The preschool teachers did a great job of singing. There was a little bit of everything. Some kids ran immediately to their parents crying. One little girl repeatedly fell off of the bench they were standing on and landed on some kids below. (She was promptly wooshed up and replaced on the bench - no tears shed).

One kid emphatically did all of the hand gestures.

The rest just kind of watched us.

It was classic.

Afterwards there were saffron rolls and rice porridge - what more could you want?

I love Lucia!

(Here is a pre-school lucia just for grins)

Sunday, December 11, 2011

Jag är inte en lat mask or this is not an apology

Jag har inte försvunnit, jag lova er. Nej. Jag är fortfarande här. Och jag kommer skriva mer ganska snart.

(See that there? That's me sucking up to my Swedish readers, by trying to post a little in Swedish, something I've been terrible at lately)

Jag har fullt upp denna veckan med skolan, jobb, julkaos och med att försöka övertala The Swede att vi kan vänta med att köpa en ny soffa tills efter jul.

This post I am going to whine about how busy my life is, but really I am very excited about how my work has really taken off in the direction I was dreaming it would. So my busy busy is good busy.

In other news, The Swede wants to buy a couch. This week. I think I may have convinced him to wait until January, but last I left him he was measuring the walls in the living room.

1. I do not do IKEA in December. It doesnt have to be IKEA, but I found one there I might be able to live with.
2. Swedish sofas are super unfriendly. Either they expect you to have legs at least two meters long or they are stuffed with what feels like soggy dish rags. They are hard and not cozy at all.
3. I dream of a dark brown sofa, but I have too many light furred pets. (Yes, Swedish meow is still around, but the final verdict is still not in). But I still have the urge to just buy a nice brown sofa. And then I remember what happened to the last area rug I owned.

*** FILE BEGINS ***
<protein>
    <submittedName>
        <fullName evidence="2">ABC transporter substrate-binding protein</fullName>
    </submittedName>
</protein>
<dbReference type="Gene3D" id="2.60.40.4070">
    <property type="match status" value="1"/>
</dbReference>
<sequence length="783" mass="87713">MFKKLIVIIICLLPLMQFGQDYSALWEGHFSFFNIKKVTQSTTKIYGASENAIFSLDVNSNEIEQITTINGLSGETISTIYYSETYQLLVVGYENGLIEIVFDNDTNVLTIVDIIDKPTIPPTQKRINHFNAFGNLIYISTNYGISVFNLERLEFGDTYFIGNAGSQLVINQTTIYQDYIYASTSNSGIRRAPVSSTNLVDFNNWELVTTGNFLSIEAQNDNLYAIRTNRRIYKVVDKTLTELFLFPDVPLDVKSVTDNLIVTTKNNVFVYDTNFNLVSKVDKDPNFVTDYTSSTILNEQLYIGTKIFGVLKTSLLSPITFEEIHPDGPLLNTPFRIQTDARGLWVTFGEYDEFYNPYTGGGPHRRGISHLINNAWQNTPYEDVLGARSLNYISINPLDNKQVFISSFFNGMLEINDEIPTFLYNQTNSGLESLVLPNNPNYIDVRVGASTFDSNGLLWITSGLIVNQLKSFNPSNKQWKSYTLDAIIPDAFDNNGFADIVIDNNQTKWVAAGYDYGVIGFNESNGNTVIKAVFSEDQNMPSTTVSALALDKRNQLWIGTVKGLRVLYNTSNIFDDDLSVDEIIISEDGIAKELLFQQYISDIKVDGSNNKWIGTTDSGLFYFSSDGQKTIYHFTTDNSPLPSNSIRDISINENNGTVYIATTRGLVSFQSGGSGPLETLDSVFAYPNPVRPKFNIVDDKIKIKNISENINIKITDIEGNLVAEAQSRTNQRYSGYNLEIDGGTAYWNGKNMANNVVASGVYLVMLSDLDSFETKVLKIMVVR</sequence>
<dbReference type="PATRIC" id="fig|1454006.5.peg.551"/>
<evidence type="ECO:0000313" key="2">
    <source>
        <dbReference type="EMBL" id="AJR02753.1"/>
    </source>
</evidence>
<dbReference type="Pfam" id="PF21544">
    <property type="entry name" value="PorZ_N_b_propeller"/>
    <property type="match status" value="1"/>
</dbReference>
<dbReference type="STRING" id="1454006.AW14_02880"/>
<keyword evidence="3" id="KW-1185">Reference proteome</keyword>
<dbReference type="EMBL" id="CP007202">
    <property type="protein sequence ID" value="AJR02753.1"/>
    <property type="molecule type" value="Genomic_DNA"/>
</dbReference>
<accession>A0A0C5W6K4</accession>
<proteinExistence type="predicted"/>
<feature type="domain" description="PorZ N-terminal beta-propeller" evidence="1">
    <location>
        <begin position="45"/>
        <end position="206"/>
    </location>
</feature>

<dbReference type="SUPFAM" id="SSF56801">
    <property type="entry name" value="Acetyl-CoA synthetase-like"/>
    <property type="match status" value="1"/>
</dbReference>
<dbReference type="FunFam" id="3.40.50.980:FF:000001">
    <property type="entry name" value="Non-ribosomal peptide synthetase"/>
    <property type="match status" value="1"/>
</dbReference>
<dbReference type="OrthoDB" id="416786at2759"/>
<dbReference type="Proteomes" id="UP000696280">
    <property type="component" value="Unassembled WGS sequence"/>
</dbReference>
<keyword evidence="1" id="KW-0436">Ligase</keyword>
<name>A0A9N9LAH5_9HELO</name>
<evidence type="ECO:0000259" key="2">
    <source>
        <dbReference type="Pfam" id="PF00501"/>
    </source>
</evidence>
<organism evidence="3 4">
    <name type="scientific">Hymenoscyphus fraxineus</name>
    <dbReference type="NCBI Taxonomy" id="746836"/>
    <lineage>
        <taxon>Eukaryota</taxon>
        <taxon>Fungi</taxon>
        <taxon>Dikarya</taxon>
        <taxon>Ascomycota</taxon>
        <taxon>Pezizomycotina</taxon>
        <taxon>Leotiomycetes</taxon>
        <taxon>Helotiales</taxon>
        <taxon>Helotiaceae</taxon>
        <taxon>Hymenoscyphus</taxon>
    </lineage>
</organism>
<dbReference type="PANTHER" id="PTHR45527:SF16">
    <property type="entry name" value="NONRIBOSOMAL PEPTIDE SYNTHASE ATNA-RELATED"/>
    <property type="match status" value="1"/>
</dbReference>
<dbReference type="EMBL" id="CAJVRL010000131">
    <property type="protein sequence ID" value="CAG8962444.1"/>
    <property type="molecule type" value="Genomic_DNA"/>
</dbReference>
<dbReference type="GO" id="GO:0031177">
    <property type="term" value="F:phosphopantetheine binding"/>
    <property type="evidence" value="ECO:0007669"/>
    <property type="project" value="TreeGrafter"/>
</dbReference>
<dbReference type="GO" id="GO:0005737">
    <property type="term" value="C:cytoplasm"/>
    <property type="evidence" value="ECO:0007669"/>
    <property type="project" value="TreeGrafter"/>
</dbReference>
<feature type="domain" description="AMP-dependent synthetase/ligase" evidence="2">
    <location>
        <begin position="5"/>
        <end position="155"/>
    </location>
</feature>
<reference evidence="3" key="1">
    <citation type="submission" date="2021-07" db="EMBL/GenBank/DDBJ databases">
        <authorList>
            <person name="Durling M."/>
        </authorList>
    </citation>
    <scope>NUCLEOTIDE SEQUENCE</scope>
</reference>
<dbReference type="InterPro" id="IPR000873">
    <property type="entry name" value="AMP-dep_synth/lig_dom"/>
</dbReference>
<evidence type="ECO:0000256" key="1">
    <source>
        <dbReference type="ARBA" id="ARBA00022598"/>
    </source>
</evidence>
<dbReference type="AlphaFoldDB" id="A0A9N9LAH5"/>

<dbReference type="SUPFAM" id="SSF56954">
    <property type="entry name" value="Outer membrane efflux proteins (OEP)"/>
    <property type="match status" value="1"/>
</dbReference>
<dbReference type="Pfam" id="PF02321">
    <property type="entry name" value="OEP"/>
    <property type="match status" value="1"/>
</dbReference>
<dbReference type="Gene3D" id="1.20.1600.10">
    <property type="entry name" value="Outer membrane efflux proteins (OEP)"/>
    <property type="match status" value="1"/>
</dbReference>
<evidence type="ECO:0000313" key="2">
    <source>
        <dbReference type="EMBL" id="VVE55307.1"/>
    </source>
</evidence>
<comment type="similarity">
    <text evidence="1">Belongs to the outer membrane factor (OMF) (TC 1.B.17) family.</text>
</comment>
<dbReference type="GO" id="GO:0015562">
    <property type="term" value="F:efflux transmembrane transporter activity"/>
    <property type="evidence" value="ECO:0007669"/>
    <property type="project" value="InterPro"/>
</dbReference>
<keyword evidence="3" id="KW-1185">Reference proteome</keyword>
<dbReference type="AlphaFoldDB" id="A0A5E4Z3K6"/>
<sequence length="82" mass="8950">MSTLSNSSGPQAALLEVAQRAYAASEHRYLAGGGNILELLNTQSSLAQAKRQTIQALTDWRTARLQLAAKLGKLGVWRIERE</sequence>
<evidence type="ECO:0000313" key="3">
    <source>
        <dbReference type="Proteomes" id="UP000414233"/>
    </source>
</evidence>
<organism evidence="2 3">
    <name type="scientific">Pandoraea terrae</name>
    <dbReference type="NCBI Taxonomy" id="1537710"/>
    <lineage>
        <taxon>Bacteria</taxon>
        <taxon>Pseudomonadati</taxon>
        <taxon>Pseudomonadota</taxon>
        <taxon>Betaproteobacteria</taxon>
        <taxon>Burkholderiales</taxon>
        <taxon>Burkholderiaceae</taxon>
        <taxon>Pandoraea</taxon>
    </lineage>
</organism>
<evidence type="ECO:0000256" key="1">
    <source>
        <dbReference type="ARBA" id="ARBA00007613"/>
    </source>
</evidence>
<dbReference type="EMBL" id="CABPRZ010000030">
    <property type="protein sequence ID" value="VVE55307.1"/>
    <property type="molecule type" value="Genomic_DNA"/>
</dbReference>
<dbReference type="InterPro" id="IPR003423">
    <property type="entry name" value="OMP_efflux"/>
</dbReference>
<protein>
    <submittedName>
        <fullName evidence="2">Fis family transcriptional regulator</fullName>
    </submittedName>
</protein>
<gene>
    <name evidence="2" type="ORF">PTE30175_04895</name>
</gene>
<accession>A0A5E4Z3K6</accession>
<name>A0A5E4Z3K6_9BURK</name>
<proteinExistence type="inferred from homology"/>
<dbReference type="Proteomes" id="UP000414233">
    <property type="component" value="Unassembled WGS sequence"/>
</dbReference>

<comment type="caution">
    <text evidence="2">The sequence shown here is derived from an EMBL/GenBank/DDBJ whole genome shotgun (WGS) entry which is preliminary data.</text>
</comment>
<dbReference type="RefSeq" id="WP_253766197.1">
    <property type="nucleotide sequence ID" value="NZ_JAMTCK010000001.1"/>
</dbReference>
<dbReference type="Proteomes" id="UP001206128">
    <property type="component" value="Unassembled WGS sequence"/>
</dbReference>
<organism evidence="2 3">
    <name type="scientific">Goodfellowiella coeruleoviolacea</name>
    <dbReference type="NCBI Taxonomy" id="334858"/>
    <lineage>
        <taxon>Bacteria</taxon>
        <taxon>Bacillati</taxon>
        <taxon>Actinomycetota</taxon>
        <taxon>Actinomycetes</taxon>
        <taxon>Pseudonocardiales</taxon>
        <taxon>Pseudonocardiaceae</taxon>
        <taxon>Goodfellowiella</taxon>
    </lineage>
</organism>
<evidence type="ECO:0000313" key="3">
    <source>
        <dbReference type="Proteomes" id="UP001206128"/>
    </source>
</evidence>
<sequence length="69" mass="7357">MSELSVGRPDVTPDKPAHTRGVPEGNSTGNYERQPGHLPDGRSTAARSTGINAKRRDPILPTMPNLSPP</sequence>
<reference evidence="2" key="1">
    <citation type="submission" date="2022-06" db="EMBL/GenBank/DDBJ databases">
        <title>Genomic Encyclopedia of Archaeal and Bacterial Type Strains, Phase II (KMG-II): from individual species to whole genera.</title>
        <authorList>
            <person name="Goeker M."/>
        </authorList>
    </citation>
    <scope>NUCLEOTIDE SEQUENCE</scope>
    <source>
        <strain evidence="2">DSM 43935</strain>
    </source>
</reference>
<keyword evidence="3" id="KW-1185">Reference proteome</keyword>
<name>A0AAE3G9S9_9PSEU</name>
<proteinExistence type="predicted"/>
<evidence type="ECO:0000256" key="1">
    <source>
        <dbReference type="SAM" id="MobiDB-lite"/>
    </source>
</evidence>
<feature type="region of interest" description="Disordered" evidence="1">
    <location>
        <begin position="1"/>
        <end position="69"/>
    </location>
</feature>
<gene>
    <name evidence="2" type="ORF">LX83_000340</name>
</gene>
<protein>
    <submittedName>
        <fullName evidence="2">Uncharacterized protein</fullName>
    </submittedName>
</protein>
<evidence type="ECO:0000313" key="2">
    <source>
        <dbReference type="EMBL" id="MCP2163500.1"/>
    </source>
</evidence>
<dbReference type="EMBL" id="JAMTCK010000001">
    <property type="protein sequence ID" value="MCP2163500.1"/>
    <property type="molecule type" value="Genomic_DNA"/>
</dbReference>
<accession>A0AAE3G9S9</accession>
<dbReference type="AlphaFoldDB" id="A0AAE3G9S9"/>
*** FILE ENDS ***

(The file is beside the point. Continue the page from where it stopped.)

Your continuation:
4. I really wish I could just import a sofa from the US without it being all crazy insane expensive, but I don't see that happening.

Does anyone have a sofa to recommend? My brother-in-law actually imported a sofa to Sweden from the US, but all attempts we have made to bribe him for it have been for nought.

Friday, December 2, 2011

Swedish Christmas failure – not as integrated as I think I am....

It's Christmas season, and while I LOVE LOVE LOVE the lights, the spirit and the idea of Christmas, I do not like the work involved. I have, in the past, said that the best thing about not being Swedish is not having to get all wrapped up in the Swedish Christmas madness, and I stand by that statement. But now that Little Swede is getting bigger, there is a different type of pressure.

Today is Dec. 2, advent is upon us, and here are the many ways I accept that I will fail this Christmas.

  1. JULPYNT fail – we have an attic full of Christmas stars, Christmas candles, outdoor lights (I know its not very Swedish, but our courtyard always does a lot of outdoor lights) and more. And we still have an attic full of them. Hope to get them down this weekend – hope!
  2. Advent Calender frustrations – I decided it was time to get Little Swede an advent calender. I hit Panduro – a great store for crafts for the non-crafty. I picked up an advent calender made of wood, with 24 pull out drawers. The idea is you should paint your advent calender and decorate it in the Christmas spirit. I bought some number stickers. That is the extent of my craftiness. The saleswoman tried to show me an array of glitter glues and paints. Not going to happen. I accept that which I cannot change. I had planned to buy an advent calender for DH and I as well, and thought the Triss advent calender would be fun. Then I saw it cost 600 SEK. 600 SEK? For some lotto scratch offs? Seriously? I better friggin win 500 SEK if I spend that kind of money. There better be some kind of win guarantee. Because if I don't win for 600 SEK I won't just be my disappointed self like when I play megaball for 1 dollar and lose, I will be pissed. I did NOT buy the damn Triss advent calender.
  3. I have not baked anything yet. This time last year I had baked Lussekatter, kanelbullar and other Christmas yummies. Last year I was still on parental leave. This year? Not so much. I have bought quite a few this year already. Yum.

So as you can see, I am not very good at putting on a traditional Swedish Christmas. And I am 100% OK with that. I am happy to attend Swedish Christmas. I love spending time with family. But I am not going to be making chocolate, no gingerbread house design, and I refuse to set foot in IKEA for the entire month of December.

Hope you are all getting into the Christmas/Hanukkah/Kwanzaa spirit however you see fit!